OCTOBER 1, the day of the illegal Cataluña referendum, was abbreviated by the Spanish media to l-0.
This looked like a football score with a victory for the home team. That is how Carles Puigdemont and his separatist supporters still see it, although Soraya Saenz de Santamaria, the Spanish vice-president insisted that the match never happened.
“There was no referendum,” pronounced the woman routinely called on to do Mariano Rajoy’s dirty work.
On the contrary there was a referendum albeit with only a 42 per cent turnout. Ninety per cent of the people who voted, those happy to participate in a ballot with no legal guarantees, voted for independence.
The regional president Carles Puigdemont interprets this as a mandate to declare independence within days, even though the ‘yes’ vote represents only 27 per cent of Cataluña’s population.
So not only has he split Spain apart but he is going to divide Cataluña as well.
THE Spanish government failed to understand that not all of the Catalans who wanted a referendum, wanted secession.
Thousands of police and Guardia Civil officers were seconded to the region to stop them from voting and the more Rajoy used words like ‘sedition,’ the more he fuelled the referendum fire.
Not for nothing was he compared to a pyromaniac by a Catalan Euro-MP on October 1.
That fire will take a long time to extinguish. Spain and the world saw footage of black-clad National Police and Guardia Civil officers, armoured literally up to the eyeballs manhandling grannies, jostling pensioners and laying into youths.
“We did what we had to,” Rajoy said, although rubber bullets and bloodstained voters are not the best way of upholding the law.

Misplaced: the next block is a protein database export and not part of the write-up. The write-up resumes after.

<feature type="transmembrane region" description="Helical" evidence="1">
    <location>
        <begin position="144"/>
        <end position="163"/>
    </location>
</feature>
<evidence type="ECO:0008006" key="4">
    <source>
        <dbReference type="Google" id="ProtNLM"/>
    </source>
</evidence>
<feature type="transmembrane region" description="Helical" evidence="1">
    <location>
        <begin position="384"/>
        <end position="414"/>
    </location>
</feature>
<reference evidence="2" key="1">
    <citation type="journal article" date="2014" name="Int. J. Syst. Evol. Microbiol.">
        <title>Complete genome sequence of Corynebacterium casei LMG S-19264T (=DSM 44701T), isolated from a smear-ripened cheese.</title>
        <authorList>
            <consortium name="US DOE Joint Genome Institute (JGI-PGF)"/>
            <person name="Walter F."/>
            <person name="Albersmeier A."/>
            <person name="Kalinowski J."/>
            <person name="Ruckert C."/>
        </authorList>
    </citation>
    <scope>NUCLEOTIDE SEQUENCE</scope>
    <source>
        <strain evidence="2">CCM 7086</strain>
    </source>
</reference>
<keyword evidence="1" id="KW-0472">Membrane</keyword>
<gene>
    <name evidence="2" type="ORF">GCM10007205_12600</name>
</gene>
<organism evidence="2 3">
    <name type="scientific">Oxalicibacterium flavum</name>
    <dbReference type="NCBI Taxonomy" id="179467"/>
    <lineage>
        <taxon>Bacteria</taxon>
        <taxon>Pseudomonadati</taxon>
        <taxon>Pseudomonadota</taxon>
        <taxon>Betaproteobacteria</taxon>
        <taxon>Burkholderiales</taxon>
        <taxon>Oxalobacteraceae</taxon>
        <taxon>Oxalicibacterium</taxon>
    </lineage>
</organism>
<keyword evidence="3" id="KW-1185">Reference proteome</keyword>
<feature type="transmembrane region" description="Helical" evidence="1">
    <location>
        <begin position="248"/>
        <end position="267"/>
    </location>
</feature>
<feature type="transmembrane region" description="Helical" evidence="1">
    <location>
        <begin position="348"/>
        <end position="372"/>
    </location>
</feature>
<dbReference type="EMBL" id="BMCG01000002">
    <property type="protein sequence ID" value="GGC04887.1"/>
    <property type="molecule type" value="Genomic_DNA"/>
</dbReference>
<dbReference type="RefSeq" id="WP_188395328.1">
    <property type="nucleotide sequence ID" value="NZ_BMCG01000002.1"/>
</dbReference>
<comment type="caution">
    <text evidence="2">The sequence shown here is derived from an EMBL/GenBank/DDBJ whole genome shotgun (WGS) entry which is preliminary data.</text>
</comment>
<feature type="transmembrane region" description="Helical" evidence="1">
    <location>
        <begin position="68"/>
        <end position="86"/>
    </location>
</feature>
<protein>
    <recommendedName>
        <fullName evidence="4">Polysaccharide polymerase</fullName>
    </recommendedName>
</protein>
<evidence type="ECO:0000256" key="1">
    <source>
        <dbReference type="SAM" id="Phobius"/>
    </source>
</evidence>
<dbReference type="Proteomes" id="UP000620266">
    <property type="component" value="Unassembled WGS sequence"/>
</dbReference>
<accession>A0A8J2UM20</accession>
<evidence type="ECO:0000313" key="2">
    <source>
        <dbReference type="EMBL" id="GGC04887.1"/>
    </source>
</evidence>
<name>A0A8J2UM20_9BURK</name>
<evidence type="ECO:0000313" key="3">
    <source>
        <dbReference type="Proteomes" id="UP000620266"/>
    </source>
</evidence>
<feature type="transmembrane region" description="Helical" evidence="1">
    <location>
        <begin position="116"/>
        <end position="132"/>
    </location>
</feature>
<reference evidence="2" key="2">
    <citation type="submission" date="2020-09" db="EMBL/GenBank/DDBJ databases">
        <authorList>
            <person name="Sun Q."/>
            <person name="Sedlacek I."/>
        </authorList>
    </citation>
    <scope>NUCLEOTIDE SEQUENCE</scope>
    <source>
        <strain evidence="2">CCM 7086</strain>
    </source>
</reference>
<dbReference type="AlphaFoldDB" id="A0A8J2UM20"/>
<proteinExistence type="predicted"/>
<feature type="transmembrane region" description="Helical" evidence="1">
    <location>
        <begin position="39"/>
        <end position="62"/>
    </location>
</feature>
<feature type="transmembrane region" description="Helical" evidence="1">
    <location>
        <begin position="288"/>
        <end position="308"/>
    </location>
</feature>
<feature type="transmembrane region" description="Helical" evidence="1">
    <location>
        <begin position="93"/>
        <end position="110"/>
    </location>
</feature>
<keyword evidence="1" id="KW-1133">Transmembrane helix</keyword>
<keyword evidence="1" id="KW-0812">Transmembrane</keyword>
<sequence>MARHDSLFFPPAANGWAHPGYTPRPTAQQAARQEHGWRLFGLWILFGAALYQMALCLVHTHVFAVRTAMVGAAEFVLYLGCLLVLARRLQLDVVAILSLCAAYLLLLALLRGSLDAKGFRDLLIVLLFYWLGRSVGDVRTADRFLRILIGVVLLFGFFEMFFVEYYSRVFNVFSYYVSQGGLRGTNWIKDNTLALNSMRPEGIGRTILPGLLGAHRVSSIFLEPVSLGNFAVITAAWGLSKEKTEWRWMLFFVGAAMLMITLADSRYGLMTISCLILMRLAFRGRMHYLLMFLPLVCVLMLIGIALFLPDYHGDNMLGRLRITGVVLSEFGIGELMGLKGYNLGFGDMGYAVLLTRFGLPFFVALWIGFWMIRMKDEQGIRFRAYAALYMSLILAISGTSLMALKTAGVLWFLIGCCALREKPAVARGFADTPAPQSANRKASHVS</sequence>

The days have gone when Mariano Rajoy could lie back and think of Spain in tricky situations. The government’s inability to parley and their inflexibility conveyed obduracy and fear, not strength and now no-one is happy. Not the Catalans and certainly not both governments who must pick up the pieces. How they will put them together is anyone’s guess.
I tawt I taw a puddy tat
THE only joke last week was a cruise ship, docked in Barcelona harbour.
One of three, it was chartered as floating lodgings for the 5,000 National Police and Guardia Civil personnel brought in to keep the peace before, during and after the referendum.
An oversized picture of Tweety Pie, accompanied by Daffy Duck and Wil E Coyote decorated its side which was tactfully covered after going viral. It was good black humour, another of Spain’s inventions along with the helicopter and the submarine.
Especially as few were sure then and still fewer are sure now who is a-creeping up on who.
JP MORGAN advised investors that Spanish bonds are no longer a sure bet, thanks to Cataluña.
Instead they should choose Germany, which is logical, or Portugal owing to Spain’s ‘constitutional crisis.’
The latter option was nothing short of humiliating as along with Italy, Greece and Spain, Portugal was one of the PIGS in the doodoo during the economic crisis.
Mariano Rajoy who repeatedly pats himself on the back for dragging Spain out of the economic crisis criticised his predecessor Jose Luis Rodriguez for failing to see it coming. And now Rajoy, who didn’t see the Catalan car crash coming or take seriously its effects on the economy, has created more problems with his habitual passive-aggressive response.